Refining and Reflecting on Your Personal List of Tools

Time is our most valuable and, unfortunately, most limited resource. Every single day, we fight and scrape to maximize our time in a way that’s beneficial for our companies, personal businesses, the software that we build, and, most importantly, our personal lives, families, and loved ones.

The last thing that any tool or technological advancement should do is spend more time than is absolutely critical and necessary. At the same time, it is your responsibility to ensure that you’ve chosen the best tools and utilities for the job.

This makes sense in real life where, for instance, you’d never use a wrench to hammer in a nail when clearly an actual hammer will do better. Tools that are specially designed for one use are, well, used for that purpose!

Yet, see this happens in the digital world all the time. People are using less than substantive and useful apps to accomplish (sometimes) mission-critical business-related things. Perhaps it’s the medium, or perhaps it’s just the sheer volume of choices available to us. But one thing’s for sure: We are not managing our time as effectively as we can and should. And worse: We know it.

Consequently, I’ve spent a good deal of time removing distractions and simplifying my workflow. I do this as often as I possibly can. This has led to a realization: The more simple the tool, the better. Long gone are the days when I needed an all-in-one solution (e.g. Microsoft Word) when a simple writing and publishing tool could do just fine (it’s why I built a small one for myself).

Finding the right apps for my other digital needs undergo a similar eye of scrutiny as I ask myself (and the app) whether it’s really doing the job that I need it to do and whether or not it is doing it really well. Otherwise, I’ll find another solution.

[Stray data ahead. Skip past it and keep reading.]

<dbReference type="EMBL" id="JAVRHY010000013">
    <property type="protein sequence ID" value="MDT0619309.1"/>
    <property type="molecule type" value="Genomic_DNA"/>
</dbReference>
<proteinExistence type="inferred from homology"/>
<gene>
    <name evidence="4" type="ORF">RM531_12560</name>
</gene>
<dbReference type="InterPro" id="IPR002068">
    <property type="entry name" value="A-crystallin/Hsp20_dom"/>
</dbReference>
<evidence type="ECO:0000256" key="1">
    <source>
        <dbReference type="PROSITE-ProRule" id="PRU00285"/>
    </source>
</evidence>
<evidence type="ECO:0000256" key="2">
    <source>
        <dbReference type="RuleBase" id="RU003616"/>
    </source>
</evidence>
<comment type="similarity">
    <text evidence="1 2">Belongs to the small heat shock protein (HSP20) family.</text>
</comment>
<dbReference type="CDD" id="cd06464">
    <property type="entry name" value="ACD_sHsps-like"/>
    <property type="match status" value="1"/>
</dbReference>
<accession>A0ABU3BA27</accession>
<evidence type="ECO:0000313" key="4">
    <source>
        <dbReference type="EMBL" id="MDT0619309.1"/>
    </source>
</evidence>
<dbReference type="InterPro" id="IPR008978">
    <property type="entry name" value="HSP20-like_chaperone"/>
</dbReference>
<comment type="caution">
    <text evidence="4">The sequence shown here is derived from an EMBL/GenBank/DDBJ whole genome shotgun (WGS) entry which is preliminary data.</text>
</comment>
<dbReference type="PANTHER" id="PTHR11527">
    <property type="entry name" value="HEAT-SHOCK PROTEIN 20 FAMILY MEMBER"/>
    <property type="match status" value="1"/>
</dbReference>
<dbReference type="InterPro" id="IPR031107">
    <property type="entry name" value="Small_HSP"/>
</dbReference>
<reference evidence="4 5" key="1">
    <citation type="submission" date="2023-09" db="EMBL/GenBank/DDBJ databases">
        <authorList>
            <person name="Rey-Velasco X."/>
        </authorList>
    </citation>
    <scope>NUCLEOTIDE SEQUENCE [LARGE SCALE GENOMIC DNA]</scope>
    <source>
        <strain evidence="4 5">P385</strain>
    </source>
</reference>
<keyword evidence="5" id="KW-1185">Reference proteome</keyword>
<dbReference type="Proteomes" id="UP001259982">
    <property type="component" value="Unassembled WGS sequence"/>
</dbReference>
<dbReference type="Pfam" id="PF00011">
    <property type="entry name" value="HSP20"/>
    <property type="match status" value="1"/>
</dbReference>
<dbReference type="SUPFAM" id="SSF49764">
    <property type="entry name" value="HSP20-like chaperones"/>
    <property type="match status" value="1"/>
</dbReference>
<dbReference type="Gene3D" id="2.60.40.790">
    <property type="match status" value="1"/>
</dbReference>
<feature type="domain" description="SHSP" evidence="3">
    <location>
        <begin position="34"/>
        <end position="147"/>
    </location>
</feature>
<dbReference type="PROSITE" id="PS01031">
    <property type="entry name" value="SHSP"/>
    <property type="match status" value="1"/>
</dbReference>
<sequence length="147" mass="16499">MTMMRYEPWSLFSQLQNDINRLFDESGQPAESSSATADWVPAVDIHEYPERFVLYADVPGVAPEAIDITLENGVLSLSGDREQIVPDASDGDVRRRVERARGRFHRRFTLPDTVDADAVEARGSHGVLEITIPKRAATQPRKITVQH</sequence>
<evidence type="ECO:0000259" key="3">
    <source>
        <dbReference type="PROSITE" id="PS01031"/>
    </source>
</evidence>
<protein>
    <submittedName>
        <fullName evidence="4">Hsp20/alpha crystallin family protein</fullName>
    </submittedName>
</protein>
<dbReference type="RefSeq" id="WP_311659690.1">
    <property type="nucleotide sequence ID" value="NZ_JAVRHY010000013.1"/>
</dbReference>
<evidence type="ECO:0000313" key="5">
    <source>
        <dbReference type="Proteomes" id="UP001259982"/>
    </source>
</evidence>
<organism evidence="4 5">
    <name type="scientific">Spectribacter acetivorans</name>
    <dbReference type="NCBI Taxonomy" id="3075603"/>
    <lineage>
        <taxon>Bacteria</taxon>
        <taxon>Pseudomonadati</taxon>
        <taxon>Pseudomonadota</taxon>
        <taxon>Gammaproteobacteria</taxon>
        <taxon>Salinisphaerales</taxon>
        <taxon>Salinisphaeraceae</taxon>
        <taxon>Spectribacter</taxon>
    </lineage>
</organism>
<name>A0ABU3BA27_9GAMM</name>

For starters, here are some great apps and web services that I use that keep my digital and business life together without the fuss and overhead of “bloated” apps:

  • Tweetbot for Twitter.
  • Bossfight for stock images.
  • Desk App for writing and blog publishing.
  • Media Temple and their new WordPress-specific hosting to keep it all simple and easy.
  • Dropbox for file sharing and cloud backup.
  • Skitch for annotating images.
  • 1Password for secure notes and password management

The list above is just for starters and you can find a more comprehensive list of apps that I use here as well. The point is that you first remember that your time is valuable and that there are tons of apps that are eating away at the limited amount that you have. The next step is to list them out and make sure that you give them a critical examination as you add and subtract apps to your workflow.

Third, share your list publicly and get feedback. Who knows, someone may have better alternatives that can enhance your productivity and personal workflow.

Finally, WordPress, in many ways, simplifies and saves me tons of time with all the digital responsibilities that I have. For instance, plugins and services (like JetPack and eCommerce Plugins) or effective WordPress Themes that can maximize your content marketing and business efficiency. It’s worth taking a serious look at WordPress and the many corollary services that can make your small project (or large company) really shine. Obviously, the Media Temple community and myself are here to help!

All that being said, don’t lose sleep over your “Master List.” Focus, instead, on reflecting and reviewing the necessity of the tools that you use and setting up time to review this list on a regular basis.

Good luck and let me know what you come up with!

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